The Pope gave another recent indication of his dislike for rules:
The pope took questions from the congregation, including one from a Lutheran woman married to an Italian man who told him of her pain in not being able to take communion together in each other’s churches.
Go here to read the rest. So, based upon what the Pope stated, what is the current status of these provisions from the Catechism?
1398 The Eucharist and the unity of Christians. Before the greatness of this mystery St. Augustine exclaims, “O sacrament of devotion! O sign of unity! O bond of charity!”237 The more painful the experience of the divisions in the Church which break the common participation in the table of the Lord, the more urgent are our prayers to the Lord that the time of complete unity among all who believe in him may return.
1399 The Eastern churches that are not in full communion with the Catholic Church celebrate the Eucharist with great love. “These Churches, although separated from us, yet possess true sacraments, above all – by apostolic succession – the priesthood and the Eucharist, whereby they are still joined to us in closest intimacy.” A certain communion in sacris, and so in the Eucharist, “given suitable circumstances and the approval of Church authority, is not merely possible but is encouraged.”238
1400 Ecclesial communities derived from the Reformation and separated from the Catholic Church, “have not preserved the proper reality of the Eucharistic mystery in its fullness, especially because of the absence of the sacrament of Holy Orders.”239 It is for this reason that, for the Catholic Church, Eucharistic intercommunion with these communities is not possible. However these ecclesial communities, “when they commemorate the Lord’s death and resurrection in the Holy Supper . . . profess that it signifies life in communion with Christ and await his coming in glory.”240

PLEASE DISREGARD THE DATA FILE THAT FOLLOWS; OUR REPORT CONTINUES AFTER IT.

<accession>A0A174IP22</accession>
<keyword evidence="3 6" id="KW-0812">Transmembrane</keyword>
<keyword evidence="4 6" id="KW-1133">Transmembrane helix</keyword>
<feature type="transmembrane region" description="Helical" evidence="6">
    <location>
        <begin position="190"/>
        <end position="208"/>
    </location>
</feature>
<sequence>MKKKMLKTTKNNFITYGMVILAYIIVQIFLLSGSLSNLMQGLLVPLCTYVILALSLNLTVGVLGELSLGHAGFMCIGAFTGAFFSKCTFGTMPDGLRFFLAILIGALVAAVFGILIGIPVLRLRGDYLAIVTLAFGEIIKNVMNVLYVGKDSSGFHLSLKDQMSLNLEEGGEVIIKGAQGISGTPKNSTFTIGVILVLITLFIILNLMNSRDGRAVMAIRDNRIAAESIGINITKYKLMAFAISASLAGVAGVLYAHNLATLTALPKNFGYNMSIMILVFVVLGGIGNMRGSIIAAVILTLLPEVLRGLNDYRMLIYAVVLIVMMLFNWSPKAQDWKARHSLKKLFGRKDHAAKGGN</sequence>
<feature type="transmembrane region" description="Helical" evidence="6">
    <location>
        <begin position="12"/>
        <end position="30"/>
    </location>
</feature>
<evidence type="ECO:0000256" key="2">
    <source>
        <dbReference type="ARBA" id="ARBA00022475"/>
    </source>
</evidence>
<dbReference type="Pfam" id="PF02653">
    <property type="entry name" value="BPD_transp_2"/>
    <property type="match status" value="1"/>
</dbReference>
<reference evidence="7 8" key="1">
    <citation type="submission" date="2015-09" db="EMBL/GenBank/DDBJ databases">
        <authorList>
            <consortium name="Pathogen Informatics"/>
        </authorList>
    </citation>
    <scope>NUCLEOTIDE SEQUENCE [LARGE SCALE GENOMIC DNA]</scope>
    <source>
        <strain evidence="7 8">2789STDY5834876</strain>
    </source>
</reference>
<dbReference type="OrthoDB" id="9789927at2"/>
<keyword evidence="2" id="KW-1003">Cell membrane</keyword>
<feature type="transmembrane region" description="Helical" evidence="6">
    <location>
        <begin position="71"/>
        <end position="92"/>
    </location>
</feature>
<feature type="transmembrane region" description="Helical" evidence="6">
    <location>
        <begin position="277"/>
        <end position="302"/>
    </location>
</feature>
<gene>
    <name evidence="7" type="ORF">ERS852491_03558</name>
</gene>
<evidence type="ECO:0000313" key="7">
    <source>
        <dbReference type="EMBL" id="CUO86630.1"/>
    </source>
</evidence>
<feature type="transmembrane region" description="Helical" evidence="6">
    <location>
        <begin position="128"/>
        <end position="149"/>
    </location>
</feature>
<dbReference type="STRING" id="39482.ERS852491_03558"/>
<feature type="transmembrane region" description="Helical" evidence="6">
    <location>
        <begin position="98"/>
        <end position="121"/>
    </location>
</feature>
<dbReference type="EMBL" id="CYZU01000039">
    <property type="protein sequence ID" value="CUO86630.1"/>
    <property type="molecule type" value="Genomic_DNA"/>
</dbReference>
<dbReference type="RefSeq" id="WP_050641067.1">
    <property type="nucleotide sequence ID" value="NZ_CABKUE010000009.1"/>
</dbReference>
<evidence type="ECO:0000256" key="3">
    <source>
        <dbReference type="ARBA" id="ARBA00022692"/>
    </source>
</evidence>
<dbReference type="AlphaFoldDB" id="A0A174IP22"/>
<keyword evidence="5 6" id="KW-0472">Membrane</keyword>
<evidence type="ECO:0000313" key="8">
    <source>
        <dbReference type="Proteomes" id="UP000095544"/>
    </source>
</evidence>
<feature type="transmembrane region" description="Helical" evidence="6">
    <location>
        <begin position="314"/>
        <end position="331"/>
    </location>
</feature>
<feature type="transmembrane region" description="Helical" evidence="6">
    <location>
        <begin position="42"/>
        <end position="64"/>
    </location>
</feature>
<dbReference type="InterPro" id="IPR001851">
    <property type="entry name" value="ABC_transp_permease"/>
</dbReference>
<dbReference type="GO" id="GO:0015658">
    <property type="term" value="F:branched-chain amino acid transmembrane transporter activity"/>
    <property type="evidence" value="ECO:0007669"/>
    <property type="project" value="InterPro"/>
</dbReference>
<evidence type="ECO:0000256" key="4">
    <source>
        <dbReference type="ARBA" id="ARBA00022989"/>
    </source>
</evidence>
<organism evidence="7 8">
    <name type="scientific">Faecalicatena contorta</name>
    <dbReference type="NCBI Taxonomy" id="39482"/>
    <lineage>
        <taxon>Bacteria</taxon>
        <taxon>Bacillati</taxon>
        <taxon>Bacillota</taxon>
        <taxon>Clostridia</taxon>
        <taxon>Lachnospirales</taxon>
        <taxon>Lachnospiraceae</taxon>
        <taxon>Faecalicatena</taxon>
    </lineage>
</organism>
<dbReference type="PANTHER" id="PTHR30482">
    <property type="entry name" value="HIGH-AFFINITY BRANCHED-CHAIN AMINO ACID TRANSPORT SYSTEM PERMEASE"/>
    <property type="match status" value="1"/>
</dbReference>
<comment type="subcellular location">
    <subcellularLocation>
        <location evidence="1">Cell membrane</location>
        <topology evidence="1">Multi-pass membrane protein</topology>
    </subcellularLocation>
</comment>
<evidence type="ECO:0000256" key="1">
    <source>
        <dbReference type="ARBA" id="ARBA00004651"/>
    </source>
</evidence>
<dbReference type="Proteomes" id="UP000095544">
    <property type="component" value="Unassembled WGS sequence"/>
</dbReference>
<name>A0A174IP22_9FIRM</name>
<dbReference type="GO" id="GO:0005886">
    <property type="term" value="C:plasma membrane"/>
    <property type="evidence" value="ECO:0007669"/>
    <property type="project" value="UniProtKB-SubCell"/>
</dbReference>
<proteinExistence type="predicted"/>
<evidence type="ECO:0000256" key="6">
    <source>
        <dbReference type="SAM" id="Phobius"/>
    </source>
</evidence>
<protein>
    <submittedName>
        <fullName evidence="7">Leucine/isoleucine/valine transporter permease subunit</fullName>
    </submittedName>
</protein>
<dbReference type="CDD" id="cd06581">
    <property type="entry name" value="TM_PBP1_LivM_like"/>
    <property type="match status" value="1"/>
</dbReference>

1401 When, in the Ordinary’s judgment, a grave necessity arises, Catholic ministers may give the sacraments of Eucharist, Penance, and Anointing of the Sick to other Christians not in full communion with the Catholic Church, who ask for them of their own will, provided they give evidence of holding the Catholic faith regarding these sacraments and possess the required dispositions.241
Should we insert a provision in the Catechism which basically says, “If the Pope says otherwise, never mind!”?